We pursue research precisely because we perceive gaps in the record, or because we come to recognize that the powerful have suppressed evidence about the powerless.
Marginalized, persecuted people have had to destroy their own history for their safety. Loss isn’t random.
“For starters, memory within the brain is fluid, […] the brain scatters its memory treasures across a number of individual connections. The boon of distribution is security; the disadvantage, infidelity. A brain can lose a neuron here and there and the stored data suffers relatively little, a property of neural network memory termed “graceful degradation”. But as new facts rain down upon and trickle through the network, some older links are dissolved. Dissimilar information patterns can co-habitate in the brain without much mutual disturbance, because they rely on largely different sets of neurons. But like patterns jostle and coincide and overlie, and cannot avoid erasing and emending each other’s contours.”
I am fascinated by the signs of alteration, tampering, even destructiveness that many museums try simply to efface: first and most obviously, the act of displacement that is essential for the collection of virtually all older artifacts and most modern ones-pulled out of chapels, peeled off of church walls, removed from decayed houses, seized as spoils of war, stolen, "purchased" more or less fairly by the economically ascendant from the economically naive, the poor, the hard-pressed heirs of fallen dynasties, and impoverished religious orders. Then too there are the marks on the artifacts themselves: the attempts to scratch out or deface the image of the devil in numerous late-medieval and Renaissance paintings, the concealing of the genitals in sculptured and painted figures, the iconoclastic smashing of human or divine representations, the evidence of cutting or reshaping to fit a new frame or purpose, the cracks or scorch marks or broken-off noses that indifferently record the grand disasters of history and the random accidents of trivial incompetence. Even these accidents-the marks of a literal fragility-can have their resonance: the climax of an absurdly hagiographical Proust exhibition several years ago was a display case holding a small, patched, modest vase with a notice, "This vase broken by Marcel Proust."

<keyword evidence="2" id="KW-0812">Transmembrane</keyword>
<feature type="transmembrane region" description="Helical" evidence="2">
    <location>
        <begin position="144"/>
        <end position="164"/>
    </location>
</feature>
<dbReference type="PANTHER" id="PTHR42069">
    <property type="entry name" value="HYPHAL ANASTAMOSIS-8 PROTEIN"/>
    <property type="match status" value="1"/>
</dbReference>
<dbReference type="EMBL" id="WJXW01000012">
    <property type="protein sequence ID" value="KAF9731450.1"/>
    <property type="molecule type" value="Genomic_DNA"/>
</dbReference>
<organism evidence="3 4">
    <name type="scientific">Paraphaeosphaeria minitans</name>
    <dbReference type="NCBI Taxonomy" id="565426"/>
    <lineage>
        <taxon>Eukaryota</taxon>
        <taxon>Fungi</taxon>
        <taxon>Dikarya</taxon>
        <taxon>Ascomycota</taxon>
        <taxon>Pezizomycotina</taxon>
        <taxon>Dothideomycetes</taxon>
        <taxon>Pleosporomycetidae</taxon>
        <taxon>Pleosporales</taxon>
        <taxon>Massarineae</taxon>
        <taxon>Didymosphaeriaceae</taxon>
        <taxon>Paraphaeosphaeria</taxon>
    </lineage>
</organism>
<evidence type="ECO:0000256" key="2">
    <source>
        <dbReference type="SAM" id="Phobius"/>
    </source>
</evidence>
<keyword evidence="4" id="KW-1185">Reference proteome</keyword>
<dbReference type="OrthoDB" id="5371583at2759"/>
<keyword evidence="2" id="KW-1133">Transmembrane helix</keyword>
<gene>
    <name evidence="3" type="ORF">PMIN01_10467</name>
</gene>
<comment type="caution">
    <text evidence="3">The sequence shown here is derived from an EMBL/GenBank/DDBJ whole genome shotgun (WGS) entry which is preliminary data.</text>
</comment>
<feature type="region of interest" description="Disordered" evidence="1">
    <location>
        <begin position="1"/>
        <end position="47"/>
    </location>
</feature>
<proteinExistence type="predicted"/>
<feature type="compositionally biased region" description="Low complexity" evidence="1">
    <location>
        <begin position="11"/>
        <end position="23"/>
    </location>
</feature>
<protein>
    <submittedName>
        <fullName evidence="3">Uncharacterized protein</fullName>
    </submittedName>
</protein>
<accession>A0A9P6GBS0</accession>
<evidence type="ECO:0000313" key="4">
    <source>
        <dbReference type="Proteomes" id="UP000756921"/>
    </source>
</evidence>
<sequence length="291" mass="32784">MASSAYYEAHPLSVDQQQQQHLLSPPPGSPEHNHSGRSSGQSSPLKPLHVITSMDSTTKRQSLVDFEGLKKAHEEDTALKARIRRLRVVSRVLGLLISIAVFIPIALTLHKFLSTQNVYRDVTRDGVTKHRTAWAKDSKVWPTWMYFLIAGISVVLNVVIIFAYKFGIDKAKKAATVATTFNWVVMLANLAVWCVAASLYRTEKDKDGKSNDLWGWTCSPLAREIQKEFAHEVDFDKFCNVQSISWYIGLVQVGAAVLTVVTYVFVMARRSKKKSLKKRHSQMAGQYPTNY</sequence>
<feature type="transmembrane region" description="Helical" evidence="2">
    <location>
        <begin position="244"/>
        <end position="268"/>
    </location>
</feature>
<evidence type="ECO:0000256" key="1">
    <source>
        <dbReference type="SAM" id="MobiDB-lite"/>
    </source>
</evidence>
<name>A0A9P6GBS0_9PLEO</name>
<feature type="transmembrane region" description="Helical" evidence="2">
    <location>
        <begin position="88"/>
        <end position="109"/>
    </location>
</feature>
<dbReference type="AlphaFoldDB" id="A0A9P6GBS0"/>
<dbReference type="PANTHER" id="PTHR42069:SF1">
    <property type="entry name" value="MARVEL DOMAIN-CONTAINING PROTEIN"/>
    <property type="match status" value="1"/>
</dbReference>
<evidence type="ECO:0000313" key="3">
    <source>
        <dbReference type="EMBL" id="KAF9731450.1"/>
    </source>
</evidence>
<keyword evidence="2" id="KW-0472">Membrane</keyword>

As this comical example suggests, wounded artifacts may be compelling not only as witnesses to the violence of history but as signs of use, marks of the human touch, and hence links with the openness to touch that was the condition of their creation. The most familiar way to recreate the openness of aesthetic artifacts without simply renewing their vulnerability is through a skillful deployment of explanatory texts in the catalog, on the walls of the exhibit, or on cassettes. The texts so deployed introduce, and in effect stand in for, the context that has been effaced in the process of moving the object into the museum. But insofar as that context is partially, often primarily, visual as well as verbal, textual contextualism has its limits. Hence the mute eloquence of the display of the palette, brushes, and other implements that an artist of a given period would have employed, or of objects that are represented in the exhibited paintings, or of materials and images that in some way parallel or intersect with the formal works of art.